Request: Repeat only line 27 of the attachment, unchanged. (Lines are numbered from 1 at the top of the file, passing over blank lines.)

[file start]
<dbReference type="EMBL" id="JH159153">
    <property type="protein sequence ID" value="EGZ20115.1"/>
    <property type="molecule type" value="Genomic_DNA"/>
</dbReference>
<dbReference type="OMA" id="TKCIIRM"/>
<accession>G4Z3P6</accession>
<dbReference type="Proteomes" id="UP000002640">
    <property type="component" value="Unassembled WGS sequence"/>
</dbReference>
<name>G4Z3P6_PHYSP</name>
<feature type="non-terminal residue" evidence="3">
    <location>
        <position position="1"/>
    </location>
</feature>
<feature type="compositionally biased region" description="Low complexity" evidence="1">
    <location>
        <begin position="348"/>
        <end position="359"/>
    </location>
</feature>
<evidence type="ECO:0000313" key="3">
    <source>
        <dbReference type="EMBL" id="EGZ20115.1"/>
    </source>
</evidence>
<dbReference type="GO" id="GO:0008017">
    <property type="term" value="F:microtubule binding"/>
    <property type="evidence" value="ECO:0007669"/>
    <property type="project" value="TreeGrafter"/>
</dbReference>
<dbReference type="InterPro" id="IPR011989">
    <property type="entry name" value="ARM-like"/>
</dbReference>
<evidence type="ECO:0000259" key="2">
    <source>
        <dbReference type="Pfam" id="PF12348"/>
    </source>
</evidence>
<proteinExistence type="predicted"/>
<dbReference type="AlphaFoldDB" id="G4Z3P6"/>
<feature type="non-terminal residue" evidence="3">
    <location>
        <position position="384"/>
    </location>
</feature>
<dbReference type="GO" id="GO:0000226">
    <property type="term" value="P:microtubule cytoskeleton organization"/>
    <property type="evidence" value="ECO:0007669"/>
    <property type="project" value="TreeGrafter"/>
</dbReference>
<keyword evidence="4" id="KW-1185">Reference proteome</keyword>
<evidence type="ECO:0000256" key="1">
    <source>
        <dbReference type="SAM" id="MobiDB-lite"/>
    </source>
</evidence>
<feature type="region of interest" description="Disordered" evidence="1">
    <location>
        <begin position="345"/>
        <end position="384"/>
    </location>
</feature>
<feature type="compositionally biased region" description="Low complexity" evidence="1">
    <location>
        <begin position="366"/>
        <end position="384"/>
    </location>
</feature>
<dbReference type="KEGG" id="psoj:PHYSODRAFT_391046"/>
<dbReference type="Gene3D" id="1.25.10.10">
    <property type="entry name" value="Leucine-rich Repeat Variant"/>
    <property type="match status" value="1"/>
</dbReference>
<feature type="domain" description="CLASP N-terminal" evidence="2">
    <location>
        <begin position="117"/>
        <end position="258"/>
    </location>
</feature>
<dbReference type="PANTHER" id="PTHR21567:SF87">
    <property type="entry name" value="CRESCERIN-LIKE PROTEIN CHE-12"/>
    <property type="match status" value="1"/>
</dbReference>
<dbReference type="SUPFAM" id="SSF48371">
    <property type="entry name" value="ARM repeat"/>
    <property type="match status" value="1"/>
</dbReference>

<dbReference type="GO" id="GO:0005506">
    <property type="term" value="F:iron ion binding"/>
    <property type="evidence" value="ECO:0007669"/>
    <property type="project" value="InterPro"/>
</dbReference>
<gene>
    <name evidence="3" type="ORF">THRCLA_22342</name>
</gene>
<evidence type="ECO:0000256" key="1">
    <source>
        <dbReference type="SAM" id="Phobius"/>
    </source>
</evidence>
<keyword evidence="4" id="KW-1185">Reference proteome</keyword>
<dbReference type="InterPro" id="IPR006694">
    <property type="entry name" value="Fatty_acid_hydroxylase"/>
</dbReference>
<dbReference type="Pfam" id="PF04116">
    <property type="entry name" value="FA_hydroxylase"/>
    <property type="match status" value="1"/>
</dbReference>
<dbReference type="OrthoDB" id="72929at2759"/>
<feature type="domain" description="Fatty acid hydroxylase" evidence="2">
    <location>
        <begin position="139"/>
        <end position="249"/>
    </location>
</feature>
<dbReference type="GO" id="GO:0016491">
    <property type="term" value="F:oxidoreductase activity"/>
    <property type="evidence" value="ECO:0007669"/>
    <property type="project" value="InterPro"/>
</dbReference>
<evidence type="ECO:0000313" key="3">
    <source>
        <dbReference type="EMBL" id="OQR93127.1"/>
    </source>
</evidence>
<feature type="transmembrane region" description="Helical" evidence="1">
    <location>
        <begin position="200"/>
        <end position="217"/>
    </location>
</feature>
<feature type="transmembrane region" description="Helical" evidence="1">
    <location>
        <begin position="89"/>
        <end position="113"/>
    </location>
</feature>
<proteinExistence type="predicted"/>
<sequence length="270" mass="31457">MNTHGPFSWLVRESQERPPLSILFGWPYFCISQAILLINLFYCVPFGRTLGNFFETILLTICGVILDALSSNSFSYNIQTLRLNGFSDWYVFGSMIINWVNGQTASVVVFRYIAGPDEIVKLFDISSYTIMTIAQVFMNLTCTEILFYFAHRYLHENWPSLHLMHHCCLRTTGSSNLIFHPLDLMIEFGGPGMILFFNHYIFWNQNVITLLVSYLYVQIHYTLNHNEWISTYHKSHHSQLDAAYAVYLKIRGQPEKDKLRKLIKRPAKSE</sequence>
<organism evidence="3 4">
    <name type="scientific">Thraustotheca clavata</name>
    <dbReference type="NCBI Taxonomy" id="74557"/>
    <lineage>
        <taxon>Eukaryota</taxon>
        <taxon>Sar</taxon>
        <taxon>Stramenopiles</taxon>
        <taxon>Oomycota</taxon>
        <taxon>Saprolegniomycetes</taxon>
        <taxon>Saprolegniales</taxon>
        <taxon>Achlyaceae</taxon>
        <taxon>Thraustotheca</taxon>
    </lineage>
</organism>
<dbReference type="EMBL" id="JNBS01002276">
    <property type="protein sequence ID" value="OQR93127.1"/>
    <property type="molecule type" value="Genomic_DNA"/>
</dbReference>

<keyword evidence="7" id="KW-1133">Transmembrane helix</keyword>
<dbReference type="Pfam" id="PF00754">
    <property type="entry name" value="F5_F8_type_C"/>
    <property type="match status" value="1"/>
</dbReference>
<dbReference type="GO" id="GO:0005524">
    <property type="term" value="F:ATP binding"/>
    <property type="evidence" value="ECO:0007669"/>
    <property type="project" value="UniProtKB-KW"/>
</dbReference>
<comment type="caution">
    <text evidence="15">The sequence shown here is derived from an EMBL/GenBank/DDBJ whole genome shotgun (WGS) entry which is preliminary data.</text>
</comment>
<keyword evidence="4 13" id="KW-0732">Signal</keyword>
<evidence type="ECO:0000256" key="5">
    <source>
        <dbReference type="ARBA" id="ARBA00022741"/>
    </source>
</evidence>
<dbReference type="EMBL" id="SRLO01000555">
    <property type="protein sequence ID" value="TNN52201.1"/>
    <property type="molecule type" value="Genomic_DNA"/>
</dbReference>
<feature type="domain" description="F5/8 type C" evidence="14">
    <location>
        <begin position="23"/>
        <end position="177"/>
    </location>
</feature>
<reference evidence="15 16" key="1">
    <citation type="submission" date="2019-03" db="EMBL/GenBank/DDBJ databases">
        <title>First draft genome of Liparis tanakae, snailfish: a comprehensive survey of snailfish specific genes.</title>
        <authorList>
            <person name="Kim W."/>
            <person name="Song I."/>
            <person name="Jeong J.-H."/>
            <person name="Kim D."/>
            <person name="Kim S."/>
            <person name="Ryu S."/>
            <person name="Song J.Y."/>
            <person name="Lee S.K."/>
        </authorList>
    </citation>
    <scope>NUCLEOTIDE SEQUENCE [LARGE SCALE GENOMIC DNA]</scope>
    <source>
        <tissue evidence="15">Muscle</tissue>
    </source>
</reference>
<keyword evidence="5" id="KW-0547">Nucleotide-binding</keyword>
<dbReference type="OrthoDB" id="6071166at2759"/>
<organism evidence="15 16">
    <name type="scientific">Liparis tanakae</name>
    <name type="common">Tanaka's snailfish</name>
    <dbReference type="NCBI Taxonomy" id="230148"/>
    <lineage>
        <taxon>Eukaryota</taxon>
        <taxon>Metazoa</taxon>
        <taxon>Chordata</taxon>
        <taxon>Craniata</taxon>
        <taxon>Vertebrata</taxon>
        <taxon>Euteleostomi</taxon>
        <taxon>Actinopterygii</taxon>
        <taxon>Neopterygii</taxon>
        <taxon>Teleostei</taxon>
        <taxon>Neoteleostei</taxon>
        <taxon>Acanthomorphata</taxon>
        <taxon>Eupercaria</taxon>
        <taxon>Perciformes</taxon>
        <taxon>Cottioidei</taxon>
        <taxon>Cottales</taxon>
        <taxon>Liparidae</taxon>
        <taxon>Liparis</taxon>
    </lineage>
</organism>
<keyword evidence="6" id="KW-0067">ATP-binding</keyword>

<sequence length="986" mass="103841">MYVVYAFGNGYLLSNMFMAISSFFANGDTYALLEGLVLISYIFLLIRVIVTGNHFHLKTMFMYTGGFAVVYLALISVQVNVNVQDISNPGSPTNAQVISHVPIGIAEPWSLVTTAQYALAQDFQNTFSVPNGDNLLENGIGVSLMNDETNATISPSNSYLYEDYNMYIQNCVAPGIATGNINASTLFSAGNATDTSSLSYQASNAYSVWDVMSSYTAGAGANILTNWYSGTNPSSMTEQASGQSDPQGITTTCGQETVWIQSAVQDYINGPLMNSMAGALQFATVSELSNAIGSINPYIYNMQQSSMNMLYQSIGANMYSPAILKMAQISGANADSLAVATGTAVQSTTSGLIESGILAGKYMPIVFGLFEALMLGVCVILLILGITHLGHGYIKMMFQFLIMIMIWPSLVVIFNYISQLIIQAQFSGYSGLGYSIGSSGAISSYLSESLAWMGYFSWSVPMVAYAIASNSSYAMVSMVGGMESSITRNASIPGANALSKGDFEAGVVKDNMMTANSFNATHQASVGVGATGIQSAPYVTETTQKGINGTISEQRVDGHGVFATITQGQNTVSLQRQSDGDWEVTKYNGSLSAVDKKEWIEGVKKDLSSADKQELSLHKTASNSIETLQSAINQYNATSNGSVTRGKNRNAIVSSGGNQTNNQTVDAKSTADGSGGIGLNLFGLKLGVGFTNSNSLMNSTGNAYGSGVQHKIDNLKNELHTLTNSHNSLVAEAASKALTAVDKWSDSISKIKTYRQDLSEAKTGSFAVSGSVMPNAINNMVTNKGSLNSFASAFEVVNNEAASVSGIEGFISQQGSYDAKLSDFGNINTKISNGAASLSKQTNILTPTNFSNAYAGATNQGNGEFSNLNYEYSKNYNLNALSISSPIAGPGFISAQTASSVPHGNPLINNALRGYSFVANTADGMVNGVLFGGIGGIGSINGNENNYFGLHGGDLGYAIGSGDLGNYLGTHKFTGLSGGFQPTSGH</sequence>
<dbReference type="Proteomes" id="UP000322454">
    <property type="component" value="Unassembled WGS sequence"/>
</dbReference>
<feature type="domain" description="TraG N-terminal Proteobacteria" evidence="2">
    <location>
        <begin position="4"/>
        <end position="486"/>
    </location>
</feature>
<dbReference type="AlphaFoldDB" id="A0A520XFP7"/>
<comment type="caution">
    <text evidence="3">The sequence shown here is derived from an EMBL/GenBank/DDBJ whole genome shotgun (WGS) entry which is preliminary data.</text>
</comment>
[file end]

<dbReference type="GO" id="GO:0008017">